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Damned by Chuck Palahniuk
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Damned (2011)

by Chuck Palahniuk

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» See also 14 mentions

Showing 1-5 of 36 (next | show all)
it lost me after the description of statutory necrophilia. Repetitive call backs and an assumption the reader is stupid. Worst book of his to date and that is a feat in itself. ( )
  stevewhite71 | Mar 19, 2014 |
I really loved this book, and being a first time Chuck Palahniuk reader, I wasn't sure that I would. Damned was really right in my reading wheelhouse with it being set in Hell, and I found Maddie incredibly funny and caustic. I don't typically like reading about teens, but this certainly isn't like those YA books about teenagers that seem so popular these days. I think Palahniuk really did a great job getting into the psyche of the self-conscious, self-righteous teenage girl, and while it was a little outlandish, I thoroughly enjoyed Damned and can't wait for the sequel to come out. ( )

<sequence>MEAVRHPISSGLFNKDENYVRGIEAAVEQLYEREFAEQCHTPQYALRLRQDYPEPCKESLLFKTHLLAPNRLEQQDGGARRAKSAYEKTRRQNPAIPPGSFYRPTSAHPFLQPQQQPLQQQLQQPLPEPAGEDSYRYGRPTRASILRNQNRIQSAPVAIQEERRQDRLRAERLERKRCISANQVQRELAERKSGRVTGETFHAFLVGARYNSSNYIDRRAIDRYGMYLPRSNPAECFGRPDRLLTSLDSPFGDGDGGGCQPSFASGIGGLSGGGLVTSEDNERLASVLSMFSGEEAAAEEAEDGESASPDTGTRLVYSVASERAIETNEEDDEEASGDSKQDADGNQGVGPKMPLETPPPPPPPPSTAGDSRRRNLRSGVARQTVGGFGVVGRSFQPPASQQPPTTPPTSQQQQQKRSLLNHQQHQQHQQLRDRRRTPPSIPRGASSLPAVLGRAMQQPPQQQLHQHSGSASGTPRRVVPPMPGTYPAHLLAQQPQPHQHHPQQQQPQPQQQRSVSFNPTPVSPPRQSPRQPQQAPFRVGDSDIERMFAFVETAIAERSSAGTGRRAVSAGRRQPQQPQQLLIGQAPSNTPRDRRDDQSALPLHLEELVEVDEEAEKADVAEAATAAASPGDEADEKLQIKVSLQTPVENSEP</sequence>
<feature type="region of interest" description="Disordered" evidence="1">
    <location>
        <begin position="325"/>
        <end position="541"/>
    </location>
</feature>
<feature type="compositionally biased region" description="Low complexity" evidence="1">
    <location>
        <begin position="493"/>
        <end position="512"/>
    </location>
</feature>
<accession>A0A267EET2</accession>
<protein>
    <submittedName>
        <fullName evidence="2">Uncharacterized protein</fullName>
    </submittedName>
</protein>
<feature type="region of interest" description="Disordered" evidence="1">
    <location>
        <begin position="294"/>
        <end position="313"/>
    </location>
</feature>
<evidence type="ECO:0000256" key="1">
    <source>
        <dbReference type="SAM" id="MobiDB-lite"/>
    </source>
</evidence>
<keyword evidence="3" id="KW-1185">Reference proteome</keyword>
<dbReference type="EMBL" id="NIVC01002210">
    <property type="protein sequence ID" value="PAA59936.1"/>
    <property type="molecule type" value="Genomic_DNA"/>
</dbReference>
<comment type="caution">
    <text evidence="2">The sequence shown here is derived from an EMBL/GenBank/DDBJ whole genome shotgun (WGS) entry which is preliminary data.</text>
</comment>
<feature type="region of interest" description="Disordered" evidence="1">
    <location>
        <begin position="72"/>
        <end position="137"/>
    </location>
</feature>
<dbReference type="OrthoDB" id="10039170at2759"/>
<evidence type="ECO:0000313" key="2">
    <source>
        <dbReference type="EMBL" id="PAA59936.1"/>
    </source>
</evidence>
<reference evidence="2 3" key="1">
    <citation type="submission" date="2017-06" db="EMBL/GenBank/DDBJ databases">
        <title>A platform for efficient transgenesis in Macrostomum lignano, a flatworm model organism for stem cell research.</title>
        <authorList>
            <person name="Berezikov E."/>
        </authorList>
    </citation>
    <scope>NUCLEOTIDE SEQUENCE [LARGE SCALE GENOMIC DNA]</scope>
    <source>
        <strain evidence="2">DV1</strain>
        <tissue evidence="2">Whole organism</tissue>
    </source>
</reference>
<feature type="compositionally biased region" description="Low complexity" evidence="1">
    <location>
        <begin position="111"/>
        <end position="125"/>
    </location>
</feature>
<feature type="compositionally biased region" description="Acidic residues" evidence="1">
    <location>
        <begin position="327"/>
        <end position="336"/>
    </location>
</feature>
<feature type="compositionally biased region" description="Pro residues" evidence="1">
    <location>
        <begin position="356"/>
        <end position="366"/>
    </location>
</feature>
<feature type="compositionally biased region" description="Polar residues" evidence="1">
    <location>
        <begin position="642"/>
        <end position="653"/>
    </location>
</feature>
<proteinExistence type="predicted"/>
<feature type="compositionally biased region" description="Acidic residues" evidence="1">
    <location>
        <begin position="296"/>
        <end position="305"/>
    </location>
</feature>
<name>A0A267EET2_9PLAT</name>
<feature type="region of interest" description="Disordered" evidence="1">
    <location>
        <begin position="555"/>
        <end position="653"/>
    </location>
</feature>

morgtini | Feb 25, 2014 |
I've discovered by reading this that I am not a big fan of satire. Not even extremely well written satire, which this certainly is. So while I personally didn't like it, I would still recommend it to those who enjoy this type of book.

Damned follows the 13year old protagonist, Madison, as she wakes up in Hell after overdosing on marijuana. Each chapter begins "Are you there Satan, it's me Madison" with a little note to Satan. Madison is a sarcastic and cynical girl who has been alternately spoiled and neglected by her rich, famous, and "free-thinking" parents. She joins a group of her peers, reminiscent of The Breakfast Club, as they journey through Hell searching for Satan. Throughout Damned is an overabundance of pop-culture references, blood, gore, and all manner scenes designed to disgust and offend even the most broad minded reader. There were some moments that were laugh out loud funny, but most of the humor read more like the college equivalent of a fart joke.